Several hon. Members rose

Mr. Speaker: Order. There are only a few hon. Members left, and I have given a lot of leeway, particularly in this matter, but it really should just be a supplementary question that is asked. I ask the remaining Members to do that.

Ms Harman: We are, of course, answerable to our constituents for the honesty and integrity with which we represent them and go about our work in the House, and to the Chair for not misleading other Members. I think that the regulation of our democracy is ultimately with those who elect us. We are currently considering regulating our pay and our allowances, having codes of conduct and making proposals for their enforcement; that does not cut across the basic fundamental principle of democracy.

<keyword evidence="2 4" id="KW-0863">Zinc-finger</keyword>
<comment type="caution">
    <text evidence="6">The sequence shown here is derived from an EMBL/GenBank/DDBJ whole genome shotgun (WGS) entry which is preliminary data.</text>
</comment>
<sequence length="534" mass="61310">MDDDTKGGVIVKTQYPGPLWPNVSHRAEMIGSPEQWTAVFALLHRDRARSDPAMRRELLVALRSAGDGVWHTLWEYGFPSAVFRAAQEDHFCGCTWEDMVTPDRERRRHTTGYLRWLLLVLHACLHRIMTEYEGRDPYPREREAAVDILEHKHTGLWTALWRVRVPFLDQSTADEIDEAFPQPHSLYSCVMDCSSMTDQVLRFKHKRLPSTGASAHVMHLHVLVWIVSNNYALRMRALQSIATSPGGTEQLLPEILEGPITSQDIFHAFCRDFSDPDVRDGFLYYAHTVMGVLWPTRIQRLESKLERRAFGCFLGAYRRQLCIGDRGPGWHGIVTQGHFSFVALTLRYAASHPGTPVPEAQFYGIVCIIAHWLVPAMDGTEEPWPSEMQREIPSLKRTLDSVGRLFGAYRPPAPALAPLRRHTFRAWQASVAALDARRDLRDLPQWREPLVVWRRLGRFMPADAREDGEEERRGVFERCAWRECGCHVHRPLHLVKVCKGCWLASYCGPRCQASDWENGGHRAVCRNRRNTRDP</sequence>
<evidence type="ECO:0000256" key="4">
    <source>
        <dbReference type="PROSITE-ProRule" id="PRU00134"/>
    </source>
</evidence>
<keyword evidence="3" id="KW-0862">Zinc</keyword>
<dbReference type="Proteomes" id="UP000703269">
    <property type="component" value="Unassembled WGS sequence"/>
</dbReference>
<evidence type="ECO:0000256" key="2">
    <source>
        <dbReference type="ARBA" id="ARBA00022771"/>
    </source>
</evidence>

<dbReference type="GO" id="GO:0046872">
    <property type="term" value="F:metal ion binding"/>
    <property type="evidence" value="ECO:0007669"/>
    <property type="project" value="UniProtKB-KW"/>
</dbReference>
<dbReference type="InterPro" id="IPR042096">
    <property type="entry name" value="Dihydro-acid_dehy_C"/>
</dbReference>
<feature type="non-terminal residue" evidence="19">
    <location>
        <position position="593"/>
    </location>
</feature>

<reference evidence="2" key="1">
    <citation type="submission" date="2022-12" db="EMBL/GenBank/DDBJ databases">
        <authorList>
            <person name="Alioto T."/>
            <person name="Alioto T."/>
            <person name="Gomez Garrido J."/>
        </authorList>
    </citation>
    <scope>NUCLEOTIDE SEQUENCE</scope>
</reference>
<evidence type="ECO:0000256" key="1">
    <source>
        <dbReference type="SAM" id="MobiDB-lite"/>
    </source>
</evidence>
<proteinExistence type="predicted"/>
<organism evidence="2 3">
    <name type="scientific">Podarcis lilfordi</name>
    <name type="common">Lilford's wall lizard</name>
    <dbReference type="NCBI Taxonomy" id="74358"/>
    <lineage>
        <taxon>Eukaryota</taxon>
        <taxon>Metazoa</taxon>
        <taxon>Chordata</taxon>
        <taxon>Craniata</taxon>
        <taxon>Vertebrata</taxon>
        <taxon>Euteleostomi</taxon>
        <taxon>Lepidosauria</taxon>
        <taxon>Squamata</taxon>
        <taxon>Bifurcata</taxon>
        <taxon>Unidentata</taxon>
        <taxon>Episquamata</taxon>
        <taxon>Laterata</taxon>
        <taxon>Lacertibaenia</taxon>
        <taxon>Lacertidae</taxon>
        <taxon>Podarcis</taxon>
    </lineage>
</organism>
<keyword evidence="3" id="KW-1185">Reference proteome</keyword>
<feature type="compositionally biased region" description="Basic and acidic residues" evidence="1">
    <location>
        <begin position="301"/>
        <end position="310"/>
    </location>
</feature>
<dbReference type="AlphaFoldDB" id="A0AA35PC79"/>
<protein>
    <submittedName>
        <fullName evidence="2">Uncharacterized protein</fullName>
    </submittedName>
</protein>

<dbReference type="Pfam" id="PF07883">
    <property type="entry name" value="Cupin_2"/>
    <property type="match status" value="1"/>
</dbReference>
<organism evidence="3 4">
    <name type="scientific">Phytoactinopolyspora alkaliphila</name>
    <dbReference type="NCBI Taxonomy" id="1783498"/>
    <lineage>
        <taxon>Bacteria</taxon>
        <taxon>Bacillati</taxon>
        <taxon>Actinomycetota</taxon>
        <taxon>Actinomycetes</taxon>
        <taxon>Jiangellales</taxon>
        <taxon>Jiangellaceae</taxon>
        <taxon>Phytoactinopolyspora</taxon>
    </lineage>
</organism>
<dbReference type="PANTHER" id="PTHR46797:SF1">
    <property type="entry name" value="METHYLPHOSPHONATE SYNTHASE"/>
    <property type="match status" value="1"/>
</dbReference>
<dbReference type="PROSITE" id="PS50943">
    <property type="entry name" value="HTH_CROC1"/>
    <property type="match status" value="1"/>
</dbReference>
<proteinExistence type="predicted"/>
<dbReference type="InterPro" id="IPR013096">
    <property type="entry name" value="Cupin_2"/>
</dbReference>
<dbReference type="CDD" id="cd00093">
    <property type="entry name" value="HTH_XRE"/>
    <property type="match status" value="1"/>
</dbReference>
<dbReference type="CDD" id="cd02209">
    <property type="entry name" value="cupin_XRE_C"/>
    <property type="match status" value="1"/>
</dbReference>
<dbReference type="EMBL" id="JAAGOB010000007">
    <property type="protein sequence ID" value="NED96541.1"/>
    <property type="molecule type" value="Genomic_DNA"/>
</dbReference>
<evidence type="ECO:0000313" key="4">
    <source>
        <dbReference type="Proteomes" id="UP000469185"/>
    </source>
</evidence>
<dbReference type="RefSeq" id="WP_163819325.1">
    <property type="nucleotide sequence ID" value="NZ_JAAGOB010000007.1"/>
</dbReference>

Mr. Peter Bone (Wellingborough) (Con): I thank the Leader of the House for her statement and for the leadership that she has shown on this matter. Many hon. Members have made submissions to Sir Christopher Kelly. Will the Government accept his recommendations, whatever they are?

Ms Harman: At the meeting that the Speaker convened yesterday, the view of the party leaders was that it would be best for the House and all concerned if we could agree with as much as possible of what Sir Christopher Kelly proposes. I think that the Leader of the Opposition said on television that we want to agree with 99.9 per cent. of what Sir Christopher Kelly suggests. That is not to seek to allow for wriggle room. It is in the right spirit and all our interests if we all give evidence to Sir Christopher Kelly—the deadline is 5 June. It is important for hon. Members to give evidence for him to consider. A great deal of responsibility rests on him because we want, cross party, to adopt what he recommends, which will then be put into practice by the new statutory authority. He is like the software, and the hardware will be established by statute in the new authority.